Purpose/Objectives: To emphasize the need for multiple data sources to develop a comprehensive list of potential respondents for a study of breast cancer screening behavior among Asian American women.
Design: Descriptive, pilot.
Setting: An urban Michigan county.
Sample: 616 Chinese women age 40 and older.
Methods: Comparison of multiple data sources, including lists from membership directories of local Chinese organizations, a commercial survey company, health promotion events, and brief telephone interviews.
Findings: Of the 616 eligible women, 32% were identified through the membership directories of local Chinese organizations, 28% from a list obtained from the survey company, 22% from telephone directories, 10% from the attendance lists of health promotion events, and 8% from more than one source.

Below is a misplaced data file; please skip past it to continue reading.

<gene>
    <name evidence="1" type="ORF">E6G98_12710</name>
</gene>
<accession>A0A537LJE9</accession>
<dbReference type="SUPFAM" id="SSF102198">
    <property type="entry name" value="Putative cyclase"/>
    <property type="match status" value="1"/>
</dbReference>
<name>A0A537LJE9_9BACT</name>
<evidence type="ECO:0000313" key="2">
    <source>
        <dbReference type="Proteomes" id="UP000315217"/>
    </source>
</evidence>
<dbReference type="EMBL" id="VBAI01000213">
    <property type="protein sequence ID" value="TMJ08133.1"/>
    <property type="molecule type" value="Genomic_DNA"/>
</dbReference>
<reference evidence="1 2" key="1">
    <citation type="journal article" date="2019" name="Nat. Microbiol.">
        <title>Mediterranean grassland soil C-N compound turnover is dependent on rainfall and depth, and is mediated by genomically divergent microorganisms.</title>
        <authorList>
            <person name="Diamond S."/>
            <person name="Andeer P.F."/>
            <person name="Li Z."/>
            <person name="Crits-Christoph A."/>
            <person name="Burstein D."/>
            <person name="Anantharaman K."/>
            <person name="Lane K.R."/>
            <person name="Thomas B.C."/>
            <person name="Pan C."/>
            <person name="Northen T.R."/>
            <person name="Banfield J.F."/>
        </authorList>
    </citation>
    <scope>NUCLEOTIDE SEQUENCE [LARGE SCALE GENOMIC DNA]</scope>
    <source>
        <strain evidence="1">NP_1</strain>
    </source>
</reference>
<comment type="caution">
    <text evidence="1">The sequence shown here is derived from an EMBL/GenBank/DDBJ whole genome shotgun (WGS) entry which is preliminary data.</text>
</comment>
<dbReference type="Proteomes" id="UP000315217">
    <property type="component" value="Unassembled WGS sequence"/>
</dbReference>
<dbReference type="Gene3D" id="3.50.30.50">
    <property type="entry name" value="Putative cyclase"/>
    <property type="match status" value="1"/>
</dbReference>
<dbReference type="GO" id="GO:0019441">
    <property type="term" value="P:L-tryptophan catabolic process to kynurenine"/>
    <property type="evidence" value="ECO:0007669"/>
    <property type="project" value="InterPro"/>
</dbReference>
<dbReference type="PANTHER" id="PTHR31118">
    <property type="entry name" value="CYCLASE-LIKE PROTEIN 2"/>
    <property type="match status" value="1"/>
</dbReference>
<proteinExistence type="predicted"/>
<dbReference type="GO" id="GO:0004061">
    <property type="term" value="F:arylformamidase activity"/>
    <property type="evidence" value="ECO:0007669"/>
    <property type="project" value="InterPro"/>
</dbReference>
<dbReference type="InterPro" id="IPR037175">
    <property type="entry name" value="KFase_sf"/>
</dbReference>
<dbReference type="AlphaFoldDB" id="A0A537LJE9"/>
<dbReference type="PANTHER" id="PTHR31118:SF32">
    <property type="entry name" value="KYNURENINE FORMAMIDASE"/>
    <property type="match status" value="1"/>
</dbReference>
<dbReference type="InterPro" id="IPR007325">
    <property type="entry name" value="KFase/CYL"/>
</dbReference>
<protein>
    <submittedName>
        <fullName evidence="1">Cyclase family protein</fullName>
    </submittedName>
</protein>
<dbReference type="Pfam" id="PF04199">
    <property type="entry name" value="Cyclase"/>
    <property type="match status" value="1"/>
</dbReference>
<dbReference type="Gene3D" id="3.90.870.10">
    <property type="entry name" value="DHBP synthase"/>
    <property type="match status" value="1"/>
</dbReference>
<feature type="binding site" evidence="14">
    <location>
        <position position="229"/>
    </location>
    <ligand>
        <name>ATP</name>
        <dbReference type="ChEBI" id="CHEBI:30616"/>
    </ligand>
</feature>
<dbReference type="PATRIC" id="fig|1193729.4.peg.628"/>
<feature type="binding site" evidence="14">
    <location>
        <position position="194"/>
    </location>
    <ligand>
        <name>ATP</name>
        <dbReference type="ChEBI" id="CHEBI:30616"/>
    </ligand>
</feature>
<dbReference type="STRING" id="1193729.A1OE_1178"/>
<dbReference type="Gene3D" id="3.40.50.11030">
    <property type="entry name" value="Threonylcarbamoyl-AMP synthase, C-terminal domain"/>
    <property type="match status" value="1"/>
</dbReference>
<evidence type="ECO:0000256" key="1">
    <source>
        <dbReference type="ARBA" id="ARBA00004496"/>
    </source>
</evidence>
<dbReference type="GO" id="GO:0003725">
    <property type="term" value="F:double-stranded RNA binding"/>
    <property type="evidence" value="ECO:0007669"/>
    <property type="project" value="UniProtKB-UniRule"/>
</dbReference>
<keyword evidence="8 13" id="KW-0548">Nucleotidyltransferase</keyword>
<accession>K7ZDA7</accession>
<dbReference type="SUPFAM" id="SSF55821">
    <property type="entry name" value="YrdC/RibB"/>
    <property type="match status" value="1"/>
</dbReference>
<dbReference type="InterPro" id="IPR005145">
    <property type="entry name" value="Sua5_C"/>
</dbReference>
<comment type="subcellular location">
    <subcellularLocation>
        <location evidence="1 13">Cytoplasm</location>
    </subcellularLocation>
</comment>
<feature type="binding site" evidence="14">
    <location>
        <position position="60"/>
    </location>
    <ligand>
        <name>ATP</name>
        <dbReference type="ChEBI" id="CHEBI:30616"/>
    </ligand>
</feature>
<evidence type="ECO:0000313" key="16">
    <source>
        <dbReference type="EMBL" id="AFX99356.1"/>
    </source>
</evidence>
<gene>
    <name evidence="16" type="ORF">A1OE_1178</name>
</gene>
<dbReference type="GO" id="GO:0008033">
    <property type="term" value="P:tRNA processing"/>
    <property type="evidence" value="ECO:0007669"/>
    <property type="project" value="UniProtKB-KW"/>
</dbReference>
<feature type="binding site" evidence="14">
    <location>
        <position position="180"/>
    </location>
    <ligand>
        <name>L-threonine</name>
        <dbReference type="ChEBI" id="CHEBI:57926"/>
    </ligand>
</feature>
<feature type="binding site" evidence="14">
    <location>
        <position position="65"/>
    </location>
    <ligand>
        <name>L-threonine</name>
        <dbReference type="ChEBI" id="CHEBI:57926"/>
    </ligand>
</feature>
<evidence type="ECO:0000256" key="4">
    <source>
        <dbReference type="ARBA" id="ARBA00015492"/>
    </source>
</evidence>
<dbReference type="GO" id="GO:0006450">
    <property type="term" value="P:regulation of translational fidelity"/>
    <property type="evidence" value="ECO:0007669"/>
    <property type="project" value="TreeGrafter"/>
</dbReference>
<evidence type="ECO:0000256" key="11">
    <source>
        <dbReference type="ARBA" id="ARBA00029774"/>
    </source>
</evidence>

Conclusions: Multiple sources are required to obtain a comprehensive list for specialized populations. Every data source has its advantages and disadvantages. The use of diverse sources helps to offset the limitations of each individual one.
Implications for Nursing: Identifying potential participants from specialized populations represents a major issue for clinicians and researchers in nursing and other health-related disciplines. Strategies exist to facilitate the process.